2021 will be the year of the Ox and begins on the 12th February in the Western Calendar.
The Ox is second of the 12-year cycle of animals that appear in the Chinese zodiac. The legend is that there was a race between all the animals to reach the Heavenly Gate and the first twelve in the race would go into the Zodiac. Rat having crossed a river in the Ox’s ear jumped out at the last minute to become the first animal in the race with the Ox coming second. In Chinese culture, the Ox is seen in a very positive light because of its role in agriculture with having many positive attributes such as being honest and hardworking.
As part of our Chinese New Year celebrations and to highlight this rich and ancient culture we have highlighted just a few of the most critically acclaimed Chinese novels in English we have available to borrow. We also have an extensive collection of books in Chinese as well as loads of other Chinese resources and items. Enjoy and Happy New Year!
Red sorghum / Mo, Yan
“Red Sorghum is a novel of family, myth, and memory, set during the fratricidal barbarity of the 1930s, when the Chinese battled both Japanese invaders and each other. [It is] narrated by a young man at the end of the cultural revolution who tells the stories of his father, Douguan; his granddad, the most ruthless and infamous bandit and guerrilla commander in the region; and his grandma who fell in love with the commander when he raped her in the sorghum fields, only three days after her arranged marriage.”(Adapted from Catalogue) Also available as an eBook.
Waiting / Jin, Ha
“Lin Kong, a devoted and ambitious doctor, is in love with an educated, modern woman, Mannu Wu. But, his family chose a wife for him when he was young. Tracing these lives through their summer of decision, this work conjures the texture of daily life in a place where the demands of human longing must contend with the weight of centuries of wisdom.” (Adapted from Catalogue)
The seventh day / Yu, Hua
“Yang Fei was born on a moving train. Lost by his mother, adopted by a young switchman, raised with simplicity and love, he is utterly unprepared for the tempestuous changes that await him and his country. As a young man, he searches for a place to belong in a nation that is ceaselessly reinventing itself, but he remains on the edges of society. At age forty-one, he meets an accidental and unceremonious death. Lacking the money for a burial plot, he must roam the afterworld aimlessly, without rest. Over the course of seven days, he encounters the souls of the people he’s lost.” (Adapted from Catalogue) Also available as an eBook.
Soul mountain = Ling shan / Gao, Xingjian
“Winner of the Nobel Prize for Literature 2000. ‘Soul Mountain’ is an elegant, unforgettable novel that journeys deep into the heart of modern-day China.Interwoven with a myriad of stories and countless memorable characters – from venerable Daoist masters and Buddhist nuns to mythical Wild Men, deadly Qichun snakes, and farting buses – is the narrator’s poignant inner journey and search for freedom. Slowly, with the help of memory, imagination, and sensory experience, he reconstructs his personal past. He laments the impact of the Cultural Revolution on the ecology – both human and physical – of China.” ( Adapted from Catalogue)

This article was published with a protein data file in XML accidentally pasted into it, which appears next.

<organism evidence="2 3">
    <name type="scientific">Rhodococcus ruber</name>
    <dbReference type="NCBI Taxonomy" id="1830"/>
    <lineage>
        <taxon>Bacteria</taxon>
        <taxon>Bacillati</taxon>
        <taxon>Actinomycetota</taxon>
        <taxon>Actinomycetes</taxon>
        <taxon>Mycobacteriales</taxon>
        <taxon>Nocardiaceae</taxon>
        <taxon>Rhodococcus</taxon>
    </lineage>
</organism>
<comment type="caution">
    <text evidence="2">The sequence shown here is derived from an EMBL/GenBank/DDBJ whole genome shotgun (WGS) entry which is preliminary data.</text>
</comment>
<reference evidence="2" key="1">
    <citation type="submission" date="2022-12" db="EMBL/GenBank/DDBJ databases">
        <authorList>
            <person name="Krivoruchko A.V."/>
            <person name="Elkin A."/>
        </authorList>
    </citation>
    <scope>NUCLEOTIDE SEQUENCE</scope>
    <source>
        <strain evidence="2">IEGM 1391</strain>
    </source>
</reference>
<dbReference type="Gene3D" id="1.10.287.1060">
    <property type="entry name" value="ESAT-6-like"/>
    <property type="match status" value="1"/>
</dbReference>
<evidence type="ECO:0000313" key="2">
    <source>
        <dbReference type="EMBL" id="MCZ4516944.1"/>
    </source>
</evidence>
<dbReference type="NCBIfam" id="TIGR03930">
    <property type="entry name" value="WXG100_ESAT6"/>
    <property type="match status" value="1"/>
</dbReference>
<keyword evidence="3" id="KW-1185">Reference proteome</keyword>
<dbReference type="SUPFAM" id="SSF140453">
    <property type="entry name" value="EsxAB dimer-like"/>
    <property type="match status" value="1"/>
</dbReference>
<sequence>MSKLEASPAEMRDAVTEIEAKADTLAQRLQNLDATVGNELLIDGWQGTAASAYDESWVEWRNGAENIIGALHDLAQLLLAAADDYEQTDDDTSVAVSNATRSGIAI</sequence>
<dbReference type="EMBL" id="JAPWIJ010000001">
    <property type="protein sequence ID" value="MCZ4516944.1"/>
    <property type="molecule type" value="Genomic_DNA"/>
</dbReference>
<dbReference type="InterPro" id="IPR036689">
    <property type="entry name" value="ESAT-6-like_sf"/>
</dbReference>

Balzac and the little Chinese seamstress / Sijie, Dai
“At the height of Mao’s Cultural Revolution, two boys are exiled to the countryside for “reeducation.” But the boys have a violin to distract them – as well as, before long, a beautiful young tailor’s daughter and a stash of Western classics. Two boys, both sons of doctors, are sent to the top of a mountain for re-education in Mao’s China; an education that involves carting buckets of excrement up and down precipitous paths. They discover instead the discreet charm of bourgeois literature and the local tailor’s attractive daughter.” (Catalogue) Click here to borrow the film adaptation.
The flowers of war / Yan, Geling
“This short novel is based on true events that took place during the Nanking Massacre in 1937 when the Japanese invaded the Chinese city. It tells the story of an American missionary who, for a few terrifying days, finds himself sheltering a group of schoolgirls, prostitutes and wounded Chinese soldiers in the compound of his church.” (Catalogue) Click here to see the availability of the film adaptation.
To Live, Yu Hua (ebook)
“After squandering his family’s fortune in gambling dens and brothels, the young, deeply penitent Fugui settles down to do the honest work of a farmer. Forced by the Nationalist Army to leave behind his family, he witnesses the horrors and privations of the Civil War, only to return years later to face a string of hardships brought on by the ravages of the Cultural Revolution. Left with an ox as the companion of his final years, Fugui stands as a model of flinty authenticity, buoyed by his appreciation for life in this narrative of humbling power.” (Adapted from Overdrive description) Click here to see the availability of the film adaptation.
The three-body problem / Liu, Cixin
“A Hugo-Award winning tour de force” Set against the backdrop of China’s Cultural Revolution, a secret military project sends signals into space to establish contact with aliens. An alien civilization on the brink of destruction captures the signal and plans to invade Earth. Meanwhile, on Earth, different camps start forming, planning to either welcome the superior beings and help them take over a world seen as corrupt, or to fight against the invasion. ” (Adapted from Catalogue) Also available as an Audiobook.